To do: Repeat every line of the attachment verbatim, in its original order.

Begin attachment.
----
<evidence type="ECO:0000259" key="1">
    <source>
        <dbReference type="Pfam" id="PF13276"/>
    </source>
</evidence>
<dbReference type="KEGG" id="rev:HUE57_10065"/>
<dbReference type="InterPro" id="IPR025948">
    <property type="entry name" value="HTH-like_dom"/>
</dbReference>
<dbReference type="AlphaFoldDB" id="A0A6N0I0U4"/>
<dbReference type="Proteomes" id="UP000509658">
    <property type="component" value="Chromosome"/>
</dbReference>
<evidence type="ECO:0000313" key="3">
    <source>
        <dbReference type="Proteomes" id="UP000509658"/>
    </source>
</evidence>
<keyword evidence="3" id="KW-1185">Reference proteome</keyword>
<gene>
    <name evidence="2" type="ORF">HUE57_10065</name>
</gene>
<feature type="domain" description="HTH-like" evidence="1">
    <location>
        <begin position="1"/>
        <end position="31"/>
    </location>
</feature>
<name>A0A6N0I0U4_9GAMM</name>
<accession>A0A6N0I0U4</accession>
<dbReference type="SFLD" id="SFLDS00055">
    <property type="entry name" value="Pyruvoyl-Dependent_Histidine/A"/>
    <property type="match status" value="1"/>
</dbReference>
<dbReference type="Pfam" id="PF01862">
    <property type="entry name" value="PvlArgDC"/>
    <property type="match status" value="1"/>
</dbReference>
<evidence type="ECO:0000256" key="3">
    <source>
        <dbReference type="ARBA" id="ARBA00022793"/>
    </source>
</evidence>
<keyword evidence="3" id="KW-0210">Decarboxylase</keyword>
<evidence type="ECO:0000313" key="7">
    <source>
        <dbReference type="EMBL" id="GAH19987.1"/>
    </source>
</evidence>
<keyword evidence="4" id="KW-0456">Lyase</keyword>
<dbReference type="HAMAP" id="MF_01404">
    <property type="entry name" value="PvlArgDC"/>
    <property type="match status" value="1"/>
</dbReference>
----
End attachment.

<evidence type="ECO:0000259" key="1">
    <source>
        <dbReference type="Pfam" id="PF13276"/>
    </source>
</evidence>
<dbReference type="KEGG" id="rev:HUE57_10065"/>
<dbReference type="InterPro" id="IPR025948">
    <property type="entry name" value="HTH-like_dom"/>
</dbReference>
<dbReference type="AlphaFoldDB" id="A0A6N0I0U4"/>
<dbReference type="Proteomes" id="UP000509658">
    <property type="component" value="Chromosome"/>
</dbReference>
<evidence type="ECO:0000313" key="3">
    <source>
        <dbReference type="Proteomes" id="UP000509658"/>
    </source>
</evidence>
<keyword evidence="3" id="KW-1185">Reference proteome</keyword>
<gene>
    <name evidence="2" type="ORF">HUE57_10065</name>
</gene>
<feature type="domain" description="HTH-like" evidence="1">
    <location>
        <begin position="1"/>
        <end position="31"/>
    </location>
</feature>
<name>A0A6N0I0U4_9GAMM</name>
<accession>A0A6N0I0U4</accession>
<dbReference type="SFLD" id="SFLDS00055">
    <property type="entry name" value="Pyruvoyl-Dependent_Histidine/A"/>
    <property type="match status" value="1"/>
</dbReference>
<dbReference type="Pfam" id="PF01862">
    <property type="entry name" value="PvlArgDC"/>
    <property type="match status" value="1"/>
</dbReference>
<evidence type="ECO:0000256" key="3">
    <source>
        <dbReference type="ARBA" id="ARBA00022793"/>
    </source>
</evidence>
<keyword evidence="3" id="KW-0210">Decarboxylase</keyword>
<evidence type="ECO:0000313" key="7">
    <source>
        <dbReference type="EMBL" id="GAH19987.1"/>
    </source>
</evidence>
<keyword evidence="4" id="KW-0456">Lyase</keyword>
<dbReference type="HAMAP" id="MF_01404">
    <property type="entry name" value="PvlArgDC"/>
    <property type="match status" value="1"/>
</dbReference>